In the Wilson County School District, using educational data to inform our decisions has reinvented the way students learn, and it has given educators a newfound confidence in their teaching practices.
In August, we were recognized by the state as an exemplary district, and we’ve achieved level five status, meaning our students are growing at a rate that’s two years beyond what’s expected.
We’ve achieved these results through the hard work of our faculty—and by using educational data to support how we instruct and evaluate our students. Other district leaders hoping to achieve similar results can follow three essential steps to creating a data-centric culture.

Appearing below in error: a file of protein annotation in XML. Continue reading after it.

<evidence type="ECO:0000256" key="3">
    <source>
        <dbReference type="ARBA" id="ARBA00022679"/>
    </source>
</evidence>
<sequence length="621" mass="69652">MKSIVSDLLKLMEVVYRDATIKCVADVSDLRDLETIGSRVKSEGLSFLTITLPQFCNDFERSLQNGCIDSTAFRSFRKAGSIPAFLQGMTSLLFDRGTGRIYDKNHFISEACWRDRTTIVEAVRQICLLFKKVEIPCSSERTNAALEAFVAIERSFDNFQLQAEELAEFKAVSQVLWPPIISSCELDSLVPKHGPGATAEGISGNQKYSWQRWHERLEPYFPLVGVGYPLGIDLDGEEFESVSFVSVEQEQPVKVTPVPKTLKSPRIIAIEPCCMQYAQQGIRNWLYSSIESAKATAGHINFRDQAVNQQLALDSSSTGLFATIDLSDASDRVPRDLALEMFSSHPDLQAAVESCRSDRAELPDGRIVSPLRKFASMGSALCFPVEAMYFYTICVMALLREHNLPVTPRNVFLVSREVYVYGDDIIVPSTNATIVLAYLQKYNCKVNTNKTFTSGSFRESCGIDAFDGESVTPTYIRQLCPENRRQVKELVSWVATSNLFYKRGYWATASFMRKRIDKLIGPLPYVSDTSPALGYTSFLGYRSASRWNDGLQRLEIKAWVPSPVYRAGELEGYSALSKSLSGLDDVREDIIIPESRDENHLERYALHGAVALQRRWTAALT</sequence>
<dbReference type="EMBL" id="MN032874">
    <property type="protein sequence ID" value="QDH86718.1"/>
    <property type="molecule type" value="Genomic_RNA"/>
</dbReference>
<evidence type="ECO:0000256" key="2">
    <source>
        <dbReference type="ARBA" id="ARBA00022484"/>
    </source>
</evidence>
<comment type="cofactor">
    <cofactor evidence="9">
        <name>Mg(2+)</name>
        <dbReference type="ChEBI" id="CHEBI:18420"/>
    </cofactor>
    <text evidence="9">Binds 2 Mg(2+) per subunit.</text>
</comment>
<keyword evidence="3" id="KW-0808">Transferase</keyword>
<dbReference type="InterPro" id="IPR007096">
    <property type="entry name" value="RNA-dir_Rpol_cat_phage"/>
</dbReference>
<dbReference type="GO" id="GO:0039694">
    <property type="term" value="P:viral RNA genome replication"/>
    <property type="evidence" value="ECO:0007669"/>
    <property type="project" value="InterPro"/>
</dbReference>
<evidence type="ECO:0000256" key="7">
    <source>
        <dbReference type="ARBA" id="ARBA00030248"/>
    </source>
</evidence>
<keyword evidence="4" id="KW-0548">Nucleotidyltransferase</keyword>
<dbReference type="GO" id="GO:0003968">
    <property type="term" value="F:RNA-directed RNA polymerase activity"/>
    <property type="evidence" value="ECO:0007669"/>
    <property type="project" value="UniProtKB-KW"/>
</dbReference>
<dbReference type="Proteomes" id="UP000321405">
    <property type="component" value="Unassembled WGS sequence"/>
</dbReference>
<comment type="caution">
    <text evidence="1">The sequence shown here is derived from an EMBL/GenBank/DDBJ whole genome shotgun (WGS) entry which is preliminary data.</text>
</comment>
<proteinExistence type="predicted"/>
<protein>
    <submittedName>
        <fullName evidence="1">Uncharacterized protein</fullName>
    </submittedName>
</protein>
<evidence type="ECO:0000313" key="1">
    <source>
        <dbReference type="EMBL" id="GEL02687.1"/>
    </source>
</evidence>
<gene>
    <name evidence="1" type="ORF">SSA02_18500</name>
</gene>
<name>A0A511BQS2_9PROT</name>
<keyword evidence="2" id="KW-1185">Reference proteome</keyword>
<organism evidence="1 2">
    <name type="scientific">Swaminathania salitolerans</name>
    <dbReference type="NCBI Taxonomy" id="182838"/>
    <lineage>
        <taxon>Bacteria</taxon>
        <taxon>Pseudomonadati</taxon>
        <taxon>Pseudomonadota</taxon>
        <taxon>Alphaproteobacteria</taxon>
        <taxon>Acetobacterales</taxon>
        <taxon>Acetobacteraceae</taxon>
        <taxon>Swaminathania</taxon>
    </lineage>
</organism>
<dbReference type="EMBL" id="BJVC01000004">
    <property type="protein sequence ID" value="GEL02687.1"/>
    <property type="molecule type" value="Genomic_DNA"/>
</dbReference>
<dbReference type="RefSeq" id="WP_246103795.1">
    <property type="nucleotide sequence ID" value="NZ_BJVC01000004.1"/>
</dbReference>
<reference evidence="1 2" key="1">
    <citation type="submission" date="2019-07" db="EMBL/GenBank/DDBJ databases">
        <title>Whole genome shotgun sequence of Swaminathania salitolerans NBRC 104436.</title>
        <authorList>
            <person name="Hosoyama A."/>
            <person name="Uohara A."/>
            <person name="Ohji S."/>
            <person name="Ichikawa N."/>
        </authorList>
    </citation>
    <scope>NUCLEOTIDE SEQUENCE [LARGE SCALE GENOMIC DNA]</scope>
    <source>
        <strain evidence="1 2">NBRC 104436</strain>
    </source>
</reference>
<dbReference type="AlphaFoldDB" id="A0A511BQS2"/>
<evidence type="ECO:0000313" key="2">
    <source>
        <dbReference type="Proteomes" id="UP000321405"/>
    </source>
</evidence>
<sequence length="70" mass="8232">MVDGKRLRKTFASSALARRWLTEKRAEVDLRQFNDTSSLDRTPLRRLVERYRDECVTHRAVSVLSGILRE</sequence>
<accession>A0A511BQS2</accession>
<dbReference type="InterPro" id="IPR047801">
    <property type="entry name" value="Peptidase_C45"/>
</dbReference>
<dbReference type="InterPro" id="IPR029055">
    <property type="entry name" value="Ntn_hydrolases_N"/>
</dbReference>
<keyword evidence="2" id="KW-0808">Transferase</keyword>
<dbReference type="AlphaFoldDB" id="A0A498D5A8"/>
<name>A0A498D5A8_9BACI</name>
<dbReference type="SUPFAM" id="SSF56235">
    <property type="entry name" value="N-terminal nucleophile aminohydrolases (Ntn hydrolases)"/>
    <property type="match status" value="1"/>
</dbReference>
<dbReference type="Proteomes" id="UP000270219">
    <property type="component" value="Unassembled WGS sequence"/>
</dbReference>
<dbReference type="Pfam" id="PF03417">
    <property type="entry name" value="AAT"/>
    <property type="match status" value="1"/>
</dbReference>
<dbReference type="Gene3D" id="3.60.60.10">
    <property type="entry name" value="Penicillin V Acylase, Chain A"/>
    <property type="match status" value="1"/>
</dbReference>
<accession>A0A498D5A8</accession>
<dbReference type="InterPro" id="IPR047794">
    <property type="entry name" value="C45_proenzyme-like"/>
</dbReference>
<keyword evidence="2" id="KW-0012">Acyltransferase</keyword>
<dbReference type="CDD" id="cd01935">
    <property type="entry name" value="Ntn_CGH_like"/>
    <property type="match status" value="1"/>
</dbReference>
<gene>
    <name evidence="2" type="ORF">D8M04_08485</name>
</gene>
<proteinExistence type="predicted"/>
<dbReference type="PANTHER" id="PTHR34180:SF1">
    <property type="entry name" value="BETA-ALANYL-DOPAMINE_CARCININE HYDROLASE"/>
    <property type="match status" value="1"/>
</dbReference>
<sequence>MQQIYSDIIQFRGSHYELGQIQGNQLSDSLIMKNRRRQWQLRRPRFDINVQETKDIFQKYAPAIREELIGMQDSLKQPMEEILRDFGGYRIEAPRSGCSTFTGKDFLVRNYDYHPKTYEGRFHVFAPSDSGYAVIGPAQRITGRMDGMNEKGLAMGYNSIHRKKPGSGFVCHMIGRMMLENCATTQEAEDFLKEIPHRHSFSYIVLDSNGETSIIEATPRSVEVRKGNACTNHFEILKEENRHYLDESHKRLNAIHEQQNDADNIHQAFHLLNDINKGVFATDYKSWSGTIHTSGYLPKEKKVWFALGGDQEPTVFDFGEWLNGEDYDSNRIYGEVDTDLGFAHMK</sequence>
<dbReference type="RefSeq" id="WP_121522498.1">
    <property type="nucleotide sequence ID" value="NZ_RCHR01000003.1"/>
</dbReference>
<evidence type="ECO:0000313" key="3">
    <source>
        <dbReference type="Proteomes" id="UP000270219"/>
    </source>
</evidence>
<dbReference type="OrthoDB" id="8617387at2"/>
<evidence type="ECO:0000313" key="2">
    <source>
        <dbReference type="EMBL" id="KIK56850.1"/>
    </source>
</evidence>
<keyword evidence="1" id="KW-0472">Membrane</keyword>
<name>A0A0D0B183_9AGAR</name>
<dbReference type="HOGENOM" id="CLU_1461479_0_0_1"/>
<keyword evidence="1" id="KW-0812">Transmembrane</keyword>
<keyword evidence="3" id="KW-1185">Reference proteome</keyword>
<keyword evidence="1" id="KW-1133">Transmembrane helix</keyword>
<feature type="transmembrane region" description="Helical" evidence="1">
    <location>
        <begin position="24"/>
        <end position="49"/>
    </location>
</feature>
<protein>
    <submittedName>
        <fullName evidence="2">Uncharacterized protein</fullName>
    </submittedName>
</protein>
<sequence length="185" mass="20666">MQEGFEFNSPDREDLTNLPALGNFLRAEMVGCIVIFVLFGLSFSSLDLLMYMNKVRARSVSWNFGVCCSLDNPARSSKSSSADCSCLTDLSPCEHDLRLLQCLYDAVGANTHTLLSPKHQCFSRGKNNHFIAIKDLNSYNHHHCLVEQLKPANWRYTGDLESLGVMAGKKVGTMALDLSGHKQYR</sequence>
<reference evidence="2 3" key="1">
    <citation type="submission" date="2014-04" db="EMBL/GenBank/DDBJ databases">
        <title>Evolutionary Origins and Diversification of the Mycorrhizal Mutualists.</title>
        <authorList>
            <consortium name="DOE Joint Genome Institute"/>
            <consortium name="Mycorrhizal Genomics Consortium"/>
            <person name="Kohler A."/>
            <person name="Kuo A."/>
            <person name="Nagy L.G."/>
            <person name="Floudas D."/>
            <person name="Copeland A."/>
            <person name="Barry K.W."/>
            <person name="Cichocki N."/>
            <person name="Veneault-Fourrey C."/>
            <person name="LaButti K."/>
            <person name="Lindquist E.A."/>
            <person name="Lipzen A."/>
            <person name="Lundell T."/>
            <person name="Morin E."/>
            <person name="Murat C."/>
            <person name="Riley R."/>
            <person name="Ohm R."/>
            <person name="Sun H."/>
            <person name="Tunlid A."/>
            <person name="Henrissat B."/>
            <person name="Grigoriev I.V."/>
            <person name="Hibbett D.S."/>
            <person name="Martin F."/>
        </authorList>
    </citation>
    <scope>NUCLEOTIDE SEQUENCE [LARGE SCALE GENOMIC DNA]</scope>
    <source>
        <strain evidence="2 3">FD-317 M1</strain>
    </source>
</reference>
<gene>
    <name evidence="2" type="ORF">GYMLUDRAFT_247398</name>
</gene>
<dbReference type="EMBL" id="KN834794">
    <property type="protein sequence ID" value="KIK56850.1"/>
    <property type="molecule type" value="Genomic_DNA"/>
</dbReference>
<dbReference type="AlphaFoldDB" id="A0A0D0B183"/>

1. Get teachers on board
The first thing to consider when incorporating educational data into student evaluation seems simple, and it’s critical: how are you going to use it and who is going to be using it? One year ago, I presented to our district’s teachers that we want to grow our students, and data is going to support that mission.